who you gonna call?!

In the event that I lose my job as BART train operator, I’ve decided to pursue a career as an office machine psychic.

Young Susie J. was once quite impressed by the effectiveness of a pet psychic at mending the relationship between two fiesty cats. It turned out that Smudge, who invested hours grooming herself, was offended by Moondance’s dirty paws, leading her to behave in an aloof and dismissive manner. Poor Moondance felt demeaned and inferior, but she really did have some damn dirty paws. There’s a bit of a hole in my memory as to how this information was actually implemented in our lives, but I do remember never having cat fights in the house again. Really, the most impressive part of this pet psychic lady was that she didn’t even have to meet the cats! She did it all over the phone, only knowing their names.

But office machines don’t always have names, so I’ll make house calls. I’ll target those companies with really, really troublesome office machines. I’ll be their last resort, solving only those problems even the best repair people couldn’t solve. I’ll come in, charging 350 dollars per hour, as if I were a bigshot divorce attorney or some shit. Dressed in long, flowing skirts, hair scarves and wearing ever so much jewelry, I’ll be the picture of psychic prowess. Or, maybe I’ll dress bus-pro, just for kicks. Depends on the job, maybe.

Anyway, let’s say I’m called in cause the big old copier in the vault is making wheezing sounds and acting up sporadically. I’ll make a big production of listening to every side, opening each cover and looking inside. I’ll push different bits of paper through to assess the problem. Then I’ll ask to be alone with the office machine.

Now, it doesn’t matter what I do here, cause I’ll be alone with the office machine. But, since I’m a genuine machine psychic, I will genuinely communicate with the copier. I’ll channel it’s innermost being, if you will. And you know what its innermost being will say?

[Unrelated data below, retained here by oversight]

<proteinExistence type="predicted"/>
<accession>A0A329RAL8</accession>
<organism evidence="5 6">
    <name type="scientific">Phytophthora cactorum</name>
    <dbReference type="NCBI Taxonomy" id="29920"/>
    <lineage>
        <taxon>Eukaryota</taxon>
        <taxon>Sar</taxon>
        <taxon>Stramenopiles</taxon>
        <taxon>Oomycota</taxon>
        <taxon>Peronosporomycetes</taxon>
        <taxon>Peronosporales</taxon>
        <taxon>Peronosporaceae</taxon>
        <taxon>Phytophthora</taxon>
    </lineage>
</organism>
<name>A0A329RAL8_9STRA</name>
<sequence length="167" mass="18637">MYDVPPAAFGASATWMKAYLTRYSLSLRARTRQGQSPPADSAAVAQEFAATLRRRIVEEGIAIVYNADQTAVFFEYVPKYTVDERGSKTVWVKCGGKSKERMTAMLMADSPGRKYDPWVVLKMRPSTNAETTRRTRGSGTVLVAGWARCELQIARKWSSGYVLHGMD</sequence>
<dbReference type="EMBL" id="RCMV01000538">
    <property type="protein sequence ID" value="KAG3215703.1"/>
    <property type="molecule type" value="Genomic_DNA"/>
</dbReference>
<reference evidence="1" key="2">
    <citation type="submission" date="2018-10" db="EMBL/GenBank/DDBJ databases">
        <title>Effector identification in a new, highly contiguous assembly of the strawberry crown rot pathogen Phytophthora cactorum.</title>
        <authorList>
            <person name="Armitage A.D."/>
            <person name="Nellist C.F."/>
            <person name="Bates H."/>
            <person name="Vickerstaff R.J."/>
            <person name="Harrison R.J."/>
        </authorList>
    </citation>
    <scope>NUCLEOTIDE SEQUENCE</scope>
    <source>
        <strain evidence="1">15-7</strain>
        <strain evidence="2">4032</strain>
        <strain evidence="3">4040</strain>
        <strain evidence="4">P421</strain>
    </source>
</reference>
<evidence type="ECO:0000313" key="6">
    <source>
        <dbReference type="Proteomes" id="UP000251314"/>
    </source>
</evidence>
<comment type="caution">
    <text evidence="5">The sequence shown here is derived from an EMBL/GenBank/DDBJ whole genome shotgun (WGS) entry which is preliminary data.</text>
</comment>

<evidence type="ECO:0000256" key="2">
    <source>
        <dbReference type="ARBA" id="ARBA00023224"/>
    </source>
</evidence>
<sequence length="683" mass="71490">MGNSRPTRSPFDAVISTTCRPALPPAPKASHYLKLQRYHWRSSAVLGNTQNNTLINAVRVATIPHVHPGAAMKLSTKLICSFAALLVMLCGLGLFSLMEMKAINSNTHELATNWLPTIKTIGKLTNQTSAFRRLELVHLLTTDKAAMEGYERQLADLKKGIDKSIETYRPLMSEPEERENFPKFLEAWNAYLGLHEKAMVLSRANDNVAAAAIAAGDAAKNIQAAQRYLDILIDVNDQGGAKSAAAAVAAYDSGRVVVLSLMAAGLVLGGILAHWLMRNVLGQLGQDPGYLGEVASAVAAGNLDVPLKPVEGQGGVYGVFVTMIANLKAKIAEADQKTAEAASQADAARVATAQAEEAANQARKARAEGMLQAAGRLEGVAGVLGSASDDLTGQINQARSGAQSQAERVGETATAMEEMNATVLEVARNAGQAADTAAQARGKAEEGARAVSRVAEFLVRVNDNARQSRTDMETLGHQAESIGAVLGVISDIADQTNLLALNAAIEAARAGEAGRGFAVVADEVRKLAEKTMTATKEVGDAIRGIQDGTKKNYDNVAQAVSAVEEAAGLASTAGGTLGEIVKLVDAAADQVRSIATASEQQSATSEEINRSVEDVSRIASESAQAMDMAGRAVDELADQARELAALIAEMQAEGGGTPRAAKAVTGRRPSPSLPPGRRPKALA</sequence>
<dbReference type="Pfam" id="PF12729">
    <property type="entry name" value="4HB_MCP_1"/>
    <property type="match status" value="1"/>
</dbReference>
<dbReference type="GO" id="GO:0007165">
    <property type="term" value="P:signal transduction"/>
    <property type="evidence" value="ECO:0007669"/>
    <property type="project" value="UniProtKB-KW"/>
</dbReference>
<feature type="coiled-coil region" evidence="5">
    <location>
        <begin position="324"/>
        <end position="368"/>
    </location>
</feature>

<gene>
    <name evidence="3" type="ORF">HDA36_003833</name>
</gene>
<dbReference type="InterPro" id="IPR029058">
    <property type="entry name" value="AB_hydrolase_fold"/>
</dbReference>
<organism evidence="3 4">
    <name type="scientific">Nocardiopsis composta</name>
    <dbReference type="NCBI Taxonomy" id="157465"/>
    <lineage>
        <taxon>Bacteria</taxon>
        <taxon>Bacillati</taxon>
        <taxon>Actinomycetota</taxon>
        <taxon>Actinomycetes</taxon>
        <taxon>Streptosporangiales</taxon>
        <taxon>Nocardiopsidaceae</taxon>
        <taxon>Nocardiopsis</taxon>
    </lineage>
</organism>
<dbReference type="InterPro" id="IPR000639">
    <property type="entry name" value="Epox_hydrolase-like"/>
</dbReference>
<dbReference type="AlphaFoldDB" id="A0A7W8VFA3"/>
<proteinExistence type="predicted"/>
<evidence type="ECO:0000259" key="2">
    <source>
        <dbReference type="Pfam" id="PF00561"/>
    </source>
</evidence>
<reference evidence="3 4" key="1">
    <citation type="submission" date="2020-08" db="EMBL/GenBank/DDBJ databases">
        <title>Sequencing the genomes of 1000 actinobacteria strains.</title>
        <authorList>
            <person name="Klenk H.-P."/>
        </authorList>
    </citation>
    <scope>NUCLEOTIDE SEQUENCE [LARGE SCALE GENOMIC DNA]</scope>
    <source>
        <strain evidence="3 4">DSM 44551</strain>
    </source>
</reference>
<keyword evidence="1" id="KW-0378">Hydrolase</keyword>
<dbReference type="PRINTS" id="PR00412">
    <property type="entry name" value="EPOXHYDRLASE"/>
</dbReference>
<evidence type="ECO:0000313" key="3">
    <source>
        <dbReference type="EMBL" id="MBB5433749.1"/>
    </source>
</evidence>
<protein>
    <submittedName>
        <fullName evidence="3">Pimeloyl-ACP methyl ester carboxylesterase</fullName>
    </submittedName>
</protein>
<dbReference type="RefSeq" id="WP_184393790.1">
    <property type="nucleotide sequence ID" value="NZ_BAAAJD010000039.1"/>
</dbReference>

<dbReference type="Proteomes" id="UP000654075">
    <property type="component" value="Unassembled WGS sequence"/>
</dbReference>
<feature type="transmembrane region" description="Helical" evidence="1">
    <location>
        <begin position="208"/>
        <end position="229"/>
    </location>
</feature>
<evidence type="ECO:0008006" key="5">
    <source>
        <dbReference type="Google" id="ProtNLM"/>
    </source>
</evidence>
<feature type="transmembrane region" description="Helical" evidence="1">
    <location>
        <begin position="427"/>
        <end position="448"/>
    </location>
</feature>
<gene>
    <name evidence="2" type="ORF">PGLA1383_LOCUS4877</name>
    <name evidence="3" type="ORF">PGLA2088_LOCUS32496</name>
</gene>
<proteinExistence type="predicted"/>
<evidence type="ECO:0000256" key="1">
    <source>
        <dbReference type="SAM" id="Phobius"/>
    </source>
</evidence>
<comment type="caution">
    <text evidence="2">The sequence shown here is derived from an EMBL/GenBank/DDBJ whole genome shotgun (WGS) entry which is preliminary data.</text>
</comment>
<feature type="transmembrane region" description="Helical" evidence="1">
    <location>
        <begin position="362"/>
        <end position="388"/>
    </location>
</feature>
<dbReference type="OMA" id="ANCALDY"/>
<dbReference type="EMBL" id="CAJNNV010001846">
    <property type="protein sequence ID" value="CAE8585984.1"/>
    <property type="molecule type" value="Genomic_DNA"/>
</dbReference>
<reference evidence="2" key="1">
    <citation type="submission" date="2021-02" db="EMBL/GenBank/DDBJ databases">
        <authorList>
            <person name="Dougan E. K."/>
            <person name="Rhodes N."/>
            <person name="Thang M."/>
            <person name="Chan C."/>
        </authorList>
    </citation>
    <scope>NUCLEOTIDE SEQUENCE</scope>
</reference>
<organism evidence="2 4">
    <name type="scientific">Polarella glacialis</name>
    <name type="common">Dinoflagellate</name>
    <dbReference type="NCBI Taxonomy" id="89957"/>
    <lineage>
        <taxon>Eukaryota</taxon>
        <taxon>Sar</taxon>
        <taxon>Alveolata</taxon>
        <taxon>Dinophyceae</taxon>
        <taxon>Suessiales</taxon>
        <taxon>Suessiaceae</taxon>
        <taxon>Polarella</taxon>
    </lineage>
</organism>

That it’s the typewriter’s fault. I’ll dramatically conclude that if they want their copier to work, they had better get a new typewriter. It turns out that copier is still holding a grudge cause the typewriter wasn’t initially very welcoming, since it had been around since the beginning and had seen copiers come and go. I tune in to the typewriter, and all its energy suggests that its just “too tired of the rotating copier game.” Can’t argue with that.

So, let’s say they take my advice, and get a more sociable typewriter. Then the copier is still having problems! They’ll call me back–especially since I was ever so effective the first time–and I’ll put on the same show. And I’ll dramatically conclude that the reason for the copier’s continued misbehavior has to do with the abuse of a wayward technician long ago. It feels violated, and is having trouble moving on. I suggest that they call my friend, Deseree, the office machine counselor, and I’ll give them her card. Normally, I say, Deseree is able to work through an office machine’s problems–no matter how deeply rooted in its psyche–in only two or three visits. And, I point out, she’s cheaper–only $250 an hour. Everyone knows counselors make less than psychics.

Yes, I think this is a very good plan. Fool-proof, even. I just need a couple of good references.

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